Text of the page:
Neil Goodwin

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Retired statistician, drayman, despatch rider, and sawyer (in reversed historical order). Now attempting to cross the void from science into the world of arts with a series of silly memoirs that I hope will have a wider appeal to just my friends and family. I may well not fit in here but I do hope that I will, and thus, I will be submitting to the good people of Jericho Writers, some very unusual tales from my fifty six years upon this rotating rock. 

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It is now exactly one year since I last had the pleasure of going out to a pub/restaurant.                 Not only have I missed (and I am sure everyone has) that social interaction during lockdowns, but also that dining experience, and those little descriptive gems that sometimes appear on menus trying their best to tempt us with jazzed up culinary concoctions.                          And so, in their absence I decided to create one of my own, with a little help from young Wilma, and guess what? It’s not silly at all!                                                                     Happy Sunday everyone.

                                                       The Jericho Arms

                                                        Today’s Special:

                                                         Shock Noodle

 

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                                  Chicken & Mushroom Splendour

                                 With a mighty medallion of Walnut

                                       Served on a bed of Slate

                                       Wrapped in Green Baize

 

                                Brought to you by waitress Wilma

 

 

                                   Shock Noodle - Simply Shocking

A little light relief from literary overload with another form of artistic expression, that of music. One of my favourites escapes, to plug in my guitar and play anything that carries the mood. On this particular occasion two different tunes that had merged into one (sort of).  And so, a little contest, can anyone guess what they are? This has proven to be a rather tricky question, as no one has got it right yet. (Shared with friends on WhatsApp). One small clue is that it blends a very old with a fairly new tune, and to make things more interesting with a little disguise, complete with blunders, raw from the garage, a two for one deal;           Guess This Tune......   https://youtu.be/KSSzlFUtbAI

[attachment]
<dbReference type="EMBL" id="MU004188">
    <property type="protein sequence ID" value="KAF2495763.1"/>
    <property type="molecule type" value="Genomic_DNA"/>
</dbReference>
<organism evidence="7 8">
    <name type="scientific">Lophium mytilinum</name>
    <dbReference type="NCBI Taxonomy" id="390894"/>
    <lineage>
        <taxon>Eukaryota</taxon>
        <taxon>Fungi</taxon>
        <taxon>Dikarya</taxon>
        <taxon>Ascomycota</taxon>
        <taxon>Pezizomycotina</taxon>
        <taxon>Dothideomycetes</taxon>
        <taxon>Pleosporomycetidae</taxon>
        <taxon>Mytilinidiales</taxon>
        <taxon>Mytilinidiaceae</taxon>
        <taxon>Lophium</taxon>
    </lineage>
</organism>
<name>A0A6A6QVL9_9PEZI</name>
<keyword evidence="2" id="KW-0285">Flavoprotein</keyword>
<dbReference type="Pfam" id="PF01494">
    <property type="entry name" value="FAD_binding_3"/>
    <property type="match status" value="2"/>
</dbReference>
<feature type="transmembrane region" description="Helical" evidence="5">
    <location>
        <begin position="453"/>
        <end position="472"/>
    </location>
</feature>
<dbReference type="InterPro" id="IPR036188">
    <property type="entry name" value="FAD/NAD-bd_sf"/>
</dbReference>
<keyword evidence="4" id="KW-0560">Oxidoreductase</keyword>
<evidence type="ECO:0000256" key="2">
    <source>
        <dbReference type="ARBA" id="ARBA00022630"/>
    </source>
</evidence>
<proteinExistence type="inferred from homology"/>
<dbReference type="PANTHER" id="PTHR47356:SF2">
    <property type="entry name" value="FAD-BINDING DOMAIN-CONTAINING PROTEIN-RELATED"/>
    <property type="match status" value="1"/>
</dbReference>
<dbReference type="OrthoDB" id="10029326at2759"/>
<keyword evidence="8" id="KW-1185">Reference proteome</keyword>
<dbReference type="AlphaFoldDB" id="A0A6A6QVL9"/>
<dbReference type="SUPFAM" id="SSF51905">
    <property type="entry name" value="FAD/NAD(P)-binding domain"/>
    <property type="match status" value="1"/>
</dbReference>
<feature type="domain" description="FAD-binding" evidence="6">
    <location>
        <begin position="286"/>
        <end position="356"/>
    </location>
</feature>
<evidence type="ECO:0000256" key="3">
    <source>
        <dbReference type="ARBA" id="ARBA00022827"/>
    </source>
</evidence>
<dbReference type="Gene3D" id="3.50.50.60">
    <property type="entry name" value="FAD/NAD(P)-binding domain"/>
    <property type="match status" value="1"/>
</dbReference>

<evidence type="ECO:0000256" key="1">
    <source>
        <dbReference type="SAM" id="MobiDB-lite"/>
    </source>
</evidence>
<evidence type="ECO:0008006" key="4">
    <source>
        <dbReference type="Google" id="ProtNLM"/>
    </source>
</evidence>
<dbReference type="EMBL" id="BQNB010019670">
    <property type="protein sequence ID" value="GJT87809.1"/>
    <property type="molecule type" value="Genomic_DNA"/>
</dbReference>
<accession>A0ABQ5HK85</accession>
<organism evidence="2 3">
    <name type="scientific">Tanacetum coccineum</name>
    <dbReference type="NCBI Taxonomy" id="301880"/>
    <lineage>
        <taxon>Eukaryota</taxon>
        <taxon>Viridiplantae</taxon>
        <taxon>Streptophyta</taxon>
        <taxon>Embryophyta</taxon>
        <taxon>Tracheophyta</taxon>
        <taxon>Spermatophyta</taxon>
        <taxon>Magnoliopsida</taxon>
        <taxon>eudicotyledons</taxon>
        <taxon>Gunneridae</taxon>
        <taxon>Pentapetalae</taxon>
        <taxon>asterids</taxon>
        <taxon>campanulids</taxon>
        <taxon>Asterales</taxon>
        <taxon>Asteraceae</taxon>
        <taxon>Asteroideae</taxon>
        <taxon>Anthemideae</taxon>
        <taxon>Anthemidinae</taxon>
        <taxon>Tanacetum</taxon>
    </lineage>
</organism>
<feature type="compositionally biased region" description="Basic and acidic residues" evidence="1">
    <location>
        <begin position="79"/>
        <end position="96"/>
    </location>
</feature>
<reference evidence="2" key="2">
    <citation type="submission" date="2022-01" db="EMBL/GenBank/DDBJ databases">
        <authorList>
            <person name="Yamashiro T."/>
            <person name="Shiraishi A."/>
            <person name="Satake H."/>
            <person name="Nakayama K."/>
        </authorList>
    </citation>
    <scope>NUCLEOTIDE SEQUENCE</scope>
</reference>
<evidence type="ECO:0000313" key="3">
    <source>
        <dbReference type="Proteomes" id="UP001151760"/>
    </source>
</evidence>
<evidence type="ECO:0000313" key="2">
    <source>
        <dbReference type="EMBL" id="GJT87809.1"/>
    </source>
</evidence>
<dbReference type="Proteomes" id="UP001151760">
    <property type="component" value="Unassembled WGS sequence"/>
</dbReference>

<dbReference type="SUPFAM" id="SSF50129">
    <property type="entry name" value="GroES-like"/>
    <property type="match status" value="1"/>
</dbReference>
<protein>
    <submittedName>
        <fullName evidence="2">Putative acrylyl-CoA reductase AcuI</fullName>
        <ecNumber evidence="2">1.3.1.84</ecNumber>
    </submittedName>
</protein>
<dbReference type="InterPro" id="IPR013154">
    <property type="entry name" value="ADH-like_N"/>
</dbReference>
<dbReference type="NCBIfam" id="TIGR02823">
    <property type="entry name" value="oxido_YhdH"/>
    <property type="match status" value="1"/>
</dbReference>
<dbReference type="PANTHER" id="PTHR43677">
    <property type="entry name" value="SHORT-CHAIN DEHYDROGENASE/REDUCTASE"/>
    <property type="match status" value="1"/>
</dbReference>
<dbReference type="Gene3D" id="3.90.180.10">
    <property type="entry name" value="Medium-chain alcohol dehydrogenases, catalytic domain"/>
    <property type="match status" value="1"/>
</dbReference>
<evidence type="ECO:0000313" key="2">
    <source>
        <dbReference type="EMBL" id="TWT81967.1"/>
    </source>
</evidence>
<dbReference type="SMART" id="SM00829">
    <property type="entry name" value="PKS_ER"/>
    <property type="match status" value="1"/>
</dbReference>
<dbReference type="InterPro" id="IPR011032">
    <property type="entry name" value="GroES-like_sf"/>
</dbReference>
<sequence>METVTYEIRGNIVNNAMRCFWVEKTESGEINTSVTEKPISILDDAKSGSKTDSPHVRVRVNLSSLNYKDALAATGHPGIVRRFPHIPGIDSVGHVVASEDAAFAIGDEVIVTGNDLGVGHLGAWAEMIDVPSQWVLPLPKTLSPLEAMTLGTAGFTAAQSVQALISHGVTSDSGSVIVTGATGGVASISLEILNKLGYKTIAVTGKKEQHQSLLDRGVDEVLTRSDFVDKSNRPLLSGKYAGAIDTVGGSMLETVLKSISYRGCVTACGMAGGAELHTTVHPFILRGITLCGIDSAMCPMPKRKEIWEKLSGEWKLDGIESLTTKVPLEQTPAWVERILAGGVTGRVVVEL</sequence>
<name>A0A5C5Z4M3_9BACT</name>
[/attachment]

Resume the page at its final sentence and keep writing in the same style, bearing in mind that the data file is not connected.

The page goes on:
https://youtu.be/jtB9rWf2zlY For all the animal lovers amongst us. A little tribute I did a few years back to these dear little fellas who do not always get a fair hearing, especially from boundahs wearing red coats riding horses. Denise Yoder of North Carolina saw some of my foxy posts on the now sunken Google+, she suggested doing a collaboration using her song "Foxes on the Run" with some of my video footage filmed in my garden and neighbouring field. She sent me the song, which is a charming bouncy little number, and I started editing. Unfortunately my computer kept crashing with the overload of high quality film, but just about managed to produce a lower quality version with a few rough edges. And so, here it is, my tribute to Somerset fox and cubs, who sadly vanished sometime during 2015.

Dashing Dobby, auditioning for James Bond.                                                                         Cannock Wood 2006

 

 

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Memories of my beloved boy wonder, who inspired me to write in the first place.

 

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“Ghost or Ghostie?”

 

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Way down at the bottom of my garden, here in Somerset, there be a scary looking shed. With resident ghostie, performing ghostly antics, clearly visible hanging around the bushes.  But, would ghost, or ghostie, best describe this creepy looking vision like something from an episode of Scooby Doo? 

Proposed distinction; ghostie is a light hearted, sometimes humourous even, fake ghost. Usually made from white bed sheets and coat hangers and such, trying to imitate the other rather more serious, sinister ghost, that has little or no humour.

Whatever it is, this should give anyone an almighty scare if they just happened to be passing by. Here, at the bottom of my garden, there be a ghostie, or is that ghost, or even a fancy phantom?   

Today's wonderful wanderin' star, here in Somerset. Happy Thursday everyone.

Added a post  to  , Neil Goodwin

Hi Neil, Don’t make me laugh ‘rodent intruders’? More likely you humans were the intruders, it was the rodents’ permanent abode.  I lived in a pub for a while years back and we were always told how much they loved beer.  Can’t say for sure if it was a wind-up but I do know old buildings have old rodent runs.  Anyway, an amusing tale, so thanks for posting.

My favourite little tale from my days as a drayman. (Name has been changed for privacy)

“The Bristol Tavern”